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Showing posts from August 2, 2020

Ticket to Work and the Path to Employment

From the Social Security AdministrationTicket to Work and the Path to EmploymentWednesday, August 26, 20203 – 4:30 p.m. ETJoin us on August 26 for our next Work Incentive Seminar Event (WISE) webinar!How can Ticket to Work help you on your employment journey?If you receive Social Security disability benefits (SSI/SSDI), you probably have lots of questions about how work will affect your benefits. This month’s webinar will help answer some of those questions!We’ll give you information about Social Security’s Ticket to Work (Ticket) Program and other Work Incentives that can help you as you start on the path to financial independence through work.Discover the answers to questions like:What is the Ticket Program?How can I connect with a Ticket Program service provider?How do I get started?Register nowOnline: Phone: 1-866-968-7842 or 1-866-833-2967 (TTY)You will receive a registration confirmation message with instructions on how to log in to the webinar. Please …

ABLE Answers Their Top 3 Questions for July/August

1. Why should I consider putting some or all of the economic stimulus payment into an ABLE account?An ABLE account can help you save for emergencies or for items or services not covered by benefits. If you don’t need to use the stimulus payment to pay for things right now, you could use some or all of it to start saving today. Your savings grow tax-free and most means-tested benefit programs like Medicaid, food stamps or housing assistance don’t count the savings as a resource. If you receive SSI, any amount over $100,000 in your ABLE account will count towards the resource limit and your monthly payment will be temporarily suspended until you reduce your countable savings below your resource limit. If you have not received your economic stimulus payment, please see updated guidance at: Can an individual have both an ABLE account AND a Special Needs Trust, and can they have both a 529 college tuition account and a 529 ABLE account?Yes. An individual ma…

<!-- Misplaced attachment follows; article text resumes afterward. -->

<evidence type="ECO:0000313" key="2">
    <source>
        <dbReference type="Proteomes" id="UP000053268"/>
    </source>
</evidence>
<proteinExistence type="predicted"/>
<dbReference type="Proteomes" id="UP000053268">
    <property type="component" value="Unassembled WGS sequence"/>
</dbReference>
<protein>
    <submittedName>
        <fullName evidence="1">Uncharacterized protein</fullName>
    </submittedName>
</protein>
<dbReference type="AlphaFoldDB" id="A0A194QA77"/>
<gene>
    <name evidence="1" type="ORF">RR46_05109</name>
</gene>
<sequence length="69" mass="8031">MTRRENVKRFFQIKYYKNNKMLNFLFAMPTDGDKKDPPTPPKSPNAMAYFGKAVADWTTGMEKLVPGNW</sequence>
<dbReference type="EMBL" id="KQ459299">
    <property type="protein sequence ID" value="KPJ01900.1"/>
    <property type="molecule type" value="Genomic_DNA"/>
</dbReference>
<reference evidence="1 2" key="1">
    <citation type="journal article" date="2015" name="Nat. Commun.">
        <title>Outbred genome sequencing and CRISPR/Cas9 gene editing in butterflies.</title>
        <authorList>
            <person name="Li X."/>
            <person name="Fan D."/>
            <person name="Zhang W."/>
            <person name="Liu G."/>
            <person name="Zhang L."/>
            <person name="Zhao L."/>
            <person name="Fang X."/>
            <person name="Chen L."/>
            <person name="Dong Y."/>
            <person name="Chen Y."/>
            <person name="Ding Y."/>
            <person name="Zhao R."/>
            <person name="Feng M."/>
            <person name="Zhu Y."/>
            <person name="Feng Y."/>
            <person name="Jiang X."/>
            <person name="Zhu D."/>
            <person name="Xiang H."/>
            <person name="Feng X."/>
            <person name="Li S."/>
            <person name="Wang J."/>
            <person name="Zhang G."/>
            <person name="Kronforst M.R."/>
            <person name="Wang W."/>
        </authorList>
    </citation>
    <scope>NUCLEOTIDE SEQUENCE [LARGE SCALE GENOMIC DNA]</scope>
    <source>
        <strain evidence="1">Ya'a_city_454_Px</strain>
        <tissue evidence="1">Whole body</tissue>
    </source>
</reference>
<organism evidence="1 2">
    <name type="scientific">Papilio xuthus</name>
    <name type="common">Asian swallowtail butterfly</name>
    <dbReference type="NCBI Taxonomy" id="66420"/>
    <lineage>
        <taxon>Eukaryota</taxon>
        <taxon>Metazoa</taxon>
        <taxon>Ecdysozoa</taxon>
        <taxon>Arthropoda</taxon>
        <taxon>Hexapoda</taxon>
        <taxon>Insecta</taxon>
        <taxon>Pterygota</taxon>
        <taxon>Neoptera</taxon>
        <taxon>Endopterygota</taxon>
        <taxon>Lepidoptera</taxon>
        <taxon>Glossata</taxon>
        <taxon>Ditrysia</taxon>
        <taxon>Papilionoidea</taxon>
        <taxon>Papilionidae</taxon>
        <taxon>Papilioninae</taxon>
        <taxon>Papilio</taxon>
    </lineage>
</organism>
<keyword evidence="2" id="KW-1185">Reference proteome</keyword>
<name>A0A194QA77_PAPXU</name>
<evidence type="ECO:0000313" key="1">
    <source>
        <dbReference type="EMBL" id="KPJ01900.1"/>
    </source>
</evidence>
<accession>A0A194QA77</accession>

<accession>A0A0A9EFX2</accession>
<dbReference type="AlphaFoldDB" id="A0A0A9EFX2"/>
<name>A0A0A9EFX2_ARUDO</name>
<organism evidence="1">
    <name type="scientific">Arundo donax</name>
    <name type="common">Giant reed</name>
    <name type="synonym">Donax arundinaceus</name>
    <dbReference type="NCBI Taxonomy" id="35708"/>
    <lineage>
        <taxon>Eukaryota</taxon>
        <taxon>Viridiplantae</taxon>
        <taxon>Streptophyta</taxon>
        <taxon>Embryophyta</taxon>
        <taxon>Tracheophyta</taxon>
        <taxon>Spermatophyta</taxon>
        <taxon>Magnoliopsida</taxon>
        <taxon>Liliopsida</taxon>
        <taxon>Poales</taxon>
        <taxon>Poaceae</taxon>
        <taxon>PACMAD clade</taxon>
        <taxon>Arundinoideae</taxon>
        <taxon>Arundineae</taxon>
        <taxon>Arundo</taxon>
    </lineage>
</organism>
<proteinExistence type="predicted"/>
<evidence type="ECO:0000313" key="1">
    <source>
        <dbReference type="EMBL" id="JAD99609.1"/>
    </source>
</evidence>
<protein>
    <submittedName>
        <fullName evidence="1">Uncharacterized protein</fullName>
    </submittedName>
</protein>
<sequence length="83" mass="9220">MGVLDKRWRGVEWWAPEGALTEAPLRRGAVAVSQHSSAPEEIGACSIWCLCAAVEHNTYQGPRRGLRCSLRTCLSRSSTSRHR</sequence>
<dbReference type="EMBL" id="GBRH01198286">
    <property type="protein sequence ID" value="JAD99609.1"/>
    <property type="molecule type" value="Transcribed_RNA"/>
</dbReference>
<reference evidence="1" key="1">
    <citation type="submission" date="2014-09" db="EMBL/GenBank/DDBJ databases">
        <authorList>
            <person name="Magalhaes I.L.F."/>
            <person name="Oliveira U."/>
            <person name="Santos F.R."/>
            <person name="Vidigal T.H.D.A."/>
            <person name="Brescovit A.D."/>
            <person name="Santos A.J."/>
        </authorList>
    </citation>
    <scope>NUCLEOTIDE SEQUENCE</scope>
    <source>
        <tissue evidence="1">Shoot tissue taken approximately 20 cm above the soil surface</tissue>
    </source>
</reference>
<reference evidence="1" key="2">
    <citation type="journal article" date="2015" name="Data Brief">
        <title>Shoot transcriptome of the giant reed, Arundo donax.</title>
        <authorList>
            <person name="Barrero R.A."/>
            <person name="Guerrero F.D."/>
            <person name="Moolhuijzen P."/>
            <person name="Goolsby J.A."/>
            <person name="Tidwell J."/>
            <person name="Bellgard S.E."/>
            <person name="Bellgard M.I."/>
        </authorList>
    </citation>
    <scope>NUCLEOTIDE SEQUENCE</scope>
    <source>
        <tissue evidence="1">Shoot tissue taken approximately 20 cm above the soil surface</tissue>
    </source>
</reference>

National Parent Helpline

This page on their website has a lot of great resources broken down by category: is the info about the help line:The National Parent Helpline® is here for you and is open to parents and caregivers of children and youth of all ages.1-855- 4A PARENT (1-855-427-2736)
Monday through Friday
10:00 AM PST to 7:00 PM PST (Locally their hours are 1:00 PM to 10:00 pm EST)A trained National Parent Helpline® Advocate is ready to:·listen to you·offer emotional support·help you problem-solve·support you in creating your own solutions·encourage you to take care of yourself·work with you to get connected to local services·explore new resources for your family·help you build on your own strengths and continue to be a great parent!

Frequently Asked Questions regarding health coverage through the marketplace, Medicaid, and CHIP

Guidance – HCBS in hospital settings

In accordance with the recent amendment to Section 1902(h) of the Social Security Act (42 U.S.C. 1396a(h)), states’ Medicaid programs are permitted to provide home-and community- based services to individuals in acute care hospitals. The Bureau of Developmental Disabilities Services has developed the following guidance for the delivery of HCBS (i.e., Family Support Waiver and the Community Integration Habilitation Waiver) in acute care hospitals.This guidance is only applicable for individuals receiving BDDS waiver services who are seeking or receiving treatment in an acute care hospital setting for inpatient medical care or other related services for surgery, acute medical conditions, or injuries. This guidance does not pertain to individuals who require long term care in a facility based setting including but not limited to nursing homes, rehabilitation centers and/or treatment facilities.Individuals may receive HCBS from their direct support professional or other support staff like…